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This is the first time that a public company gets fined by regulators for failure to properly investigate their 2014 data breach, and disclose it to shareholders.

Technically this is not Yahoo anymore, but their new owner Altaba, and the Wall Street Journal just reported that “The Securities and Exchange Commission said Tuesday that Altaba Inc., formerly Yahoo, failed to properly investigate the breach and consider whether it should be disclosed to shareholders.”

“The SEC said the company knew within days of the breach that Russian hackers had obtained usernames, phone numbers, birth dates, encrypted passwords, and security questions and answers for at least hundreds of millions of users, and perhaps billions. Yet Yahoo didn’t disclose the hack until 2016.”

For almost two years Yahoo continued to publish generic investor disclosures about the risk of being hacked when it knew that it had already been a victim of a significant breach.

“The allegations in the complaint illustrate a complete corporate failure to disclose a data breach that was widely known and readily available in the company,” said Steven Peikin, co-director of the SEC’s enforcement division.

In late February 2018, the SEC released an interpretation of their current guidance on public company cyber disclosures. (When the SEC releases an interpretation of their own SEC staff guidance, this means they expect companies to follow their new interpretation, even though the official requirements did not change).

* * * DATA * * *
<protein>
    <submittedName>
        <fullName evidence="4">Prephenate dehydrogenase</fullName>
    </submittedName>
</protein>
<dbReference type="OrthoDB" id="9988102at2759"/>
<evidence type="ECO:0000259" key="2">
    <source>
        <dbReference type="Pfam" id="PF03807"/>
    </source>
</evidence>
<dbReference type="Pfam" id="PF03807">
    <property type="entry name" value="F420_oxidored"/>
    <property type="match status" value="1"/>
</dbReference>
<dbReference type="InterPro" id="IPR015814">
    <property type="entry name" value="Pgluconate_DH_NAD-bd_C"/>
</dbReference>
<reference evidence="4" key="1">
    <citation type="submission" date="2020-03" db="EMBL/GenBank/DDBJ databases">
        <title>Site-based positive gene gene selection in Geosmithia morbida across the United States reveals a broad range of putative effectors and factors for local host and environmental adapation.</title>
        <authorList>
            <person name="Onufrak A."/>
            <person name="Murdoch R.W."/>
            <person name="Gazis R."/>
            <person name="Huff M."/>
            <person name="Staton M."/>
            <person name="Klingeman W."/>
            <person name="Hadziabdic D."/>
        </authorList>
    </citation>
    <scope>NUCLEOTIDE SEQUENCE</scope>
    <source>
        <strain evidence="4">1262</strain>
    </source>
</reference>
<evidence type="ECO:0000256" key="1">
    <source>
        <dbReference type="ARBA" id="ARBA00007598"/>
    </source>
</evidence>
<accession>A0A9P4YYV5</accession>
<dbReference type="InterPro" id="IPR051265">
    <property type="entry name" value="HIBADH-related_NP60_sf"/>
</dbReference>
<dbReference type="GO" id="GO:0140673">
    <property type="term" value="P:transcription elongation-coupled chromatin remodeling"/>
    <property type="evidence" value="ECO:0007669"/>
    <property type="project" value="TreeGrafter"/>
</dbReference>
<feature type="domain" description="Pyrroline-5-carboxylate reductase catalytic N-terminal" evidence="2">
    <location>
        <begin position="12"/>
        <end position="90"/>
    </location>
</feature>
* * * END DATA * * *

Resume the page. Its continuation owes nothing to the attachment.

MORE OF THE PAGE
This publication (PDF) by Deloitte summarizes the SEC’s views on how the existing rules should now be interpreted and provides a comparison to the original 2011 cybersecurity related disclosure requirements.

The Justice Department last year announced the indictments of two officers of Russia’s FSB (the successor of the KGB) for their roles in masterminding the hack, which penetrated accounts belonging to U.S. military officials and employees of firms in the banking, finance and transportation sectors.

Here’s how the FBI says they did it:

The hack began with a spear-phishing email sent in early 2014 to a Yahoo company employee. It’s unclear how many employees were targeted and how many emails were sent, but it only takes one person to click on a link, and it happened. Unimaginable that Yahoo did not sufficiently step employees through a security awareness training, such as KnowBe4, to prevent disasters like this.